Power

Sonos CEO says Amazon is breaking the law by selling Echo smart speakers below cost

Patrick Spence called Echo discounts "predatory pricing" and said his company was working on future Ikea products.

Patrick Spence holding a Sonos speaker

Sonos CEO Patrick Spence argues that companies like Amazon and Google are only able to engage in these kinds of price wars because of their ability to make up for losses from hardware sales.

Photo: Andrej Sokolow/picture alliance via Getty Images

Sonos CEO Patrick Spence believes that Amazon is breaking the law by selling its Echo speakers below cost. "That's predatory pricing," Spence told Protocol on Wednesday. His comments came in response to last week's Big Tech hearing, which included Amazon CEO Jeff Bezos' first appearance on Capitol Hill.

During the hearing, Bezos was asked by Rep. Jamie Raskin whether Amazon priced the Echo speaker below cost. "Not its list price, but it's often on promotion," Bezos responded, adding: "And sometimes when it's on promotion, it may be below cost, yes."

"That's illegal," Spence said Wednesday. He argued that companies like Amazon and Google are only able to engage in these kinds of price wars because of their ability to make up for losses from hardware sales. "They just take money from their monopoly business, they just subsidize, subsidize, subsidize," he said.

The Sonos CEO took part in a hearing of the House antitrust subcommittee in January and has been a vocal critic of both Amazon and Google in recent months. Sonos sued Google for patent infringement in early January, and it's also at the center of an International Trade Commission probe over Google's alleged patent infringement. Google responded with a countersuit in June.

Spence said that he was looking forward to the ITC hearing next February and to any legislation that may come out of the House. "We were encouraged by the hearing last week," he said, while pledging to continue to be involved in the process. "You gotta stand up to bullies."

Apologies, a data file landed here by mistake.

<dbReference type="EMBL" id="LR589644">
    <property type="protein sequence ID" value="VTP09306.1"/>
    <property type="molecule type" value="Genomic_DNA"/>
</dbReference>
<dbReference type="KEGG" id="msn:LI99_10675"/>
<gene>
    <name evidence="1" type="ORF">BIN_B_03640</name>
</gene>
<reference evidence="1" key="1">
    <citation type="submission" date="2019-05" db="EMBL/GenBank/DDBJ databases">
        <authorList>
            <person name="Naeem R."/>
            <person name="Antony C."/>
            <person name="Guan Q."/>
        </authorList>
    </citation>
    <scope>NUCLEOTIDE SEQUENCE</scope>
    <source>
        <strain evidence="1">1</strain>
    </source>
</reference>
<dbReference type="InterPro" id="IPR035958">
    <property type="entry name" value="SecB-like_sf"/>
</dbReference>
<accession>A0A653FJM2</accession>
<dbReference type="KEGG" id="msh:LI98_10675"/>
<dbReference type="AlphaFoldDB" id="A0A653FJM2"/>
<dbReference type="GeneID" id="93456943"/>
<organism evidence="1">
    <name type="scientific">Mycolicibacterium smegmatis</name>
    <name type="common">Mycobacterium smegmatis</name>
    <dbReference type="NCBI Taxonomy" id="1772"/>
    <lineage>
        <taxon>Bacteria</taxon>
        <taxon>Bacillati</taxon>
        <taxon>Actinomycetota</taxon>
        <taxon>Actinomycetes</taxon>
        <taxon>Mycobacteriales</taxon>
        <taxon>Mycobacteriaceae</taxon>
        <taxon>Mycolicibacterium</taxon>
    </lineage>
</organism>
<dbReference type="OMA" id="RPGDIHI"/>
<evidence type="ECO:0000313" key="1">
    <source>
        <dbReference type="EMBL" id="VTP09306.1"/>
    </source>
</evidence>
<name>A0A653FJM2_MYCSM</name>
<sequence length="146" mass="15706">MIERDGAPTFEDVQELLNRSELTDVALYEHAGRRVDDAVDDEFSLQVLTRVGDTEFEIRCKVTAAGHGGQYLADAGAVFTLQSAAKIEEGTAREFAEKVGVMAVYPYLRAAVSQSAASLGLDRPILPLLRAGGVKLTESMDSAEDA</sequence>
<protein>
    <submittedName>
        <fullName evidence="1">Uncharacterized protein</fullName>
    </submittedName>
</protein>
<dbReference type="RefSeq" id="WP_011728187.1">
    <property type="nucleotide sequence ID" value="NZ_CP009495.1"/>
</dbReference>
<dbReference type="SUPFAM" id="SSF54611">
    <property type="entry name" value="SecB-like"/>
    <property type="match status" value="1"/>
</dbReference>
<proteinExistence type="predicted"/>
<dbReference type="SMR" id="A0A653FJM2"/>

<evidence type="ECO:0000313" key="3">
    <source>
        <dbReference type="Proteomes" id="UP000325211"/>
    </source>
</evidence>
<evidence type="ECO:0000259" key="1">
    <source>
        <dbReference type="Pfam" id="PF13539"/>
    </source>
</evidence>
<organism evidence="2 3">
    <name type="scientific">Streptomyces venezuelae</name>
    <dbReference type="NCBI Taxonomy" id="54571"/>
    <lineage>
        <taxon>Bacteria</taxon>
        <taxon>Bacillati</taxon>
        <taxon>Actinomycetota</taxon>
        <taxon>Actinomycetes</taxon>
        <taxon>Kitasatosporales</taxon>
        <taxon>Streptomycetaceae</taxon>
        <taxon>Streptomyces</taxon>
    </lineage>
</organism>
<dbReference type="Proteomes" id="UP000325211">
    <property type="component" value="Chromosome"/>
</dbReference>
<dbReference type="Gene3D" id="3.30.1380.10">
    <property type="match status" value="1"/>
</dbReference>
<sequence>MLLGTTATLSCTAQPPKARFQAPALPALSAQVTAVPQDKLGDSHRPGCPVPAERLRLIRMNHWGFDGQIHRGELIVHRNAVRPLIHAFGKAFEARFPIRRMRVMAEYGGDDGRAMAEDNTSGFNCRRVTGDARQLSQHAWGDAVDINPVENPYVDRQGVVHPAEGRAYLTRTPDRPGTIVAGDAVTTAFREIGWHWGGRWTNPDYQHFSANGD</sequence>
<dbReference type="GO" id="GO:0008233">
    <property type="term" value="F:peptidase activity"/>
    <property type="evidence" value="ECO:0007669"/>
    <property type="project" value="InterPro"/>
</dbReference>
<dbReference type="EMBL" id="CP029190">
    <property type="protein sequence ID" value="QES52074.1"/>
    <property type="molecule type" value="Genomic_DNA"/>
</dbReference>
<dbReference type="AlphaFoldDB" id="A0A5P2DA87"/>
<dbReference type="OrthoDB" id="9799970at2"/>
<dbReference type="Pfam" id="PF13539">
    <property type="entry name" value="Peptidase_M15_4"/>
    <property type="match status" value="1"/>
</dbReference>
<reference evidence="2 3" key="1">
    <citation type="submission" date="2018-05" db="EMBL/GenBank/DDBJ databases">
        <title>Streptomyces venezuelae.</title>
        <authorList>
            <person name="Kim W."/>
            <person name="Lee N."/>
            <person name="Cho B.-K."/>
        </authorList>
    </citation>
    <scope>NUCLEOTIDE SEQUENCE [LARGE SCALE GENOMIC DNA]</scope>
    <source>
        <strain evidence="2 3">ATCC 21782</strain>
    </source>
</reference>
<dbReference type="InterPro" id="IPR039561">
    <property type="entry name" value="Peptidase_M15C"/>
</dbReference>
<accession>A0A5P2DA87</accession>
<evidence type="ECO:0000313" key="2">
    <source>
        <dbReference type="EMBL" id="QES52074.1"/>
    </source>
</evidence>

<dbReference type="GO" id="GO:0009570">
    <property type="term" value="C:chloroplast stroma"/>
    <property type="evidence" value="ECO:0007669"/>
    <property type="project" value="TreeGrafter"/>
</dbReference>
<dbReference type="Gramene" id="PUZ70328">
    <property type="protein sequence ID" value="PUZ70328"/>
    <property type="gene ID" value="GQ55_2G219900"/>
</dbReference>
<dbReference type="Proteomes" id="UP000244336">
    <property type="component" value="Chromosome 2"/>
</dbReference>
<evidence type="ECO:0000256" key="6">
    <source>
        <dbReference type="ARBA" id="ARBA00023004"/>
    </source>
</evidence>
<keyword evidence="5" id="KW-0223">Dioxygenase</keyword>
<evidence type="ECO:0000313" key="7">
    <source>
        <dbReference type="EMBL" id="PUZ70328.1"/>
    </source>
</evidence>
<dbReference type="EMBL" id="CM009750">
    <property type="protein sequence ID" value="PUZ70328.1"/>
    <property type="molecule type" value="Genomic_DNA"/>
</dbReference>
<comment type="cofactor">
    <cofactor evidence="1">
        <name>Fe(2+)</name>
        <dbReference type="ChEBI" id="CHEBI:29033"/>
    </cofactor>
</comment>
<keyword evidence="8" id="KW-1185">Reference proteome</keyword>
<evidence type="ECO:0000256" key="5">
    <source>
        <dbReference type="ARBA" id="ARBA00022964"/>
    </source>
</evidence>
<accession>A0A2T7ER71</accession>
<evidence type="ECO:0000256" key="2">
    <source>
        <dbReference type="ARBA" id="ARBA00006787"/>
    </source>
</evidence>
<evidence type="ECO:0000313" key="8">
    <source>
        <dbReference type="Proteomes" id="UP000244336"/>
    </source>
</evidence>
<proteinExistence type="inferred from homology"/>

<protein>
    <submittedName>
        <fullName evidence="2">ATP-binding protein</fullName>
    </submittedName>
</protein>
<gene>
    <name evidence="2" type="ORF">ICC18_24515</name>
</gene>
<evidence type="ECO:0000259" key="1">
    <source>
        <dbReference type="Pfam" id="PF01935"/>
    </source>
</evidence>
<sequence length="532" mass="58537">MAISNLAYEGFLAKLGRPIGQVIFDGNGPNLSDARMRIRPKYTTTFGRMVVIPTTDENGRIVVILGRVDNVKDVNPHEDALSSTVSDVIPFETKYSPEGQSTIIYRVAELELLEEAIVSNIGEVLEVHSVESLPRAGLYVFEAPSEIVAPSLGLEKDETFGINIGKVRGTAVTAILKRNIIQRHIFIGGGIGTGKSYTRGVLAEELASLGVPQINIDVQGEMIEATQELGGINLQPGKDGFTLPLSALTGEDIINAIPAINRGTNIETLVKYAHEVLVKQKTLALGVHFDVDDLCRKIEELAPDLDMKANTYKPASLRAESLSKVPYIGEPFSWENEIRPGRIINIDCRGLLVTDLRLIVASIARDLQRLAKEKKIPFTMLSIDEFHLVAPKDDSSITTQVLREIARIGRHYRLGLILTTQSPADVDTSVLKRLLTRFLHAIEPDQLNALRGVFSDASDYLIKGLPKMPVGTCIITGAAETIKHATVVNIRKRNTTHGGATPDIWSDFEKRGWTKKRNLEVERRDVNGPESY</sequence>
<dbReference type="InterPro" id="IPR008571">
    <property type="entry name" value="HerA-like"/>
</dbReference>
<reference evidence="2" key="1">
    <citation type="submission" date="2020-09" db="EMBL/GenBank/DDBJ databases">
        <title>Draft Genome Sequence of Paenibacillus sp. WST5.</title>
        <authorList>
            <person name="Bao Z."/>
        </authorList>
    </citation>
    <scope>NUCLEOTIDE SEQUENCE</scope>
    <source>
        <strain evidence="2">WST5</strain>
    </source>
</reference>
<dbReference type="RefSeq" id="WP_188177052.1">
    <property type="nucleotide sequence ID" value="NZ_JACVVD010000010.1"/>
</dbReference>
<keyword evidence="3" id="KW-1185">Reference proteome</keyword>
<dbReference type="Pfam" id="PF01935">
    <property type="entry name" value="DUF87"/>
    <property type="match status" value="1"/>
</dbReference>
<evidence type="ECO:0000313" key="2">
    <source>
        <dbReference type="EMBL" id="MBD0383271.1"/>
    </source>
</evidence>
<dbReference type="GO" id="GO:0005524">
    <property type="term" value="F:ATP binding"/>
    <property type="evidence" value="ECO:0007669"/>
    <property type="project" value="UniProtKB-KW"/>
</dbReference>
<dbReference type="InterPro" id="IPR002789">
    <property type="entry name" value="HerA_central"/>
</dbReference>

Protocol caught up with Spence ahead of the release of the company's fiscal Q3 2020 earnings. During the quarter, Sonos' revenues were down 4% year-over-year, totaling $249.3 million, due to COVID-related retail closures. At the same time, Sonos saw direct-to-consumer sales grow by 299%, contributing to a 2% revenue growth guidance for fiscal 2020. "We benefit from the fact that people are at home and are investing in their home," Spence said.

The company's partnership with Ikea was hit particularly hard during the recent quarter, as the furniture chain closed almost all of its stores worldwide. However, Spence said that Ikea would continue to play a big role for Sonos, including with "future products" that he said are now in the works.

In the past, Sonos executives have hinted at efforts to launch additional out-of-home products, including via partnerships. Spence said that some of the company's roadmap had to be adjusted to account for the new reality of homebound life under COVID, but he reiterated that Sonos was looking to replicate the Ikea partnership model with other companies in the future.

Correction: This post was updated at 2:30 p.m. PT to correct the percentage of direct-to-consumer sales and to clarify that it contributed to revenue growth guidance.

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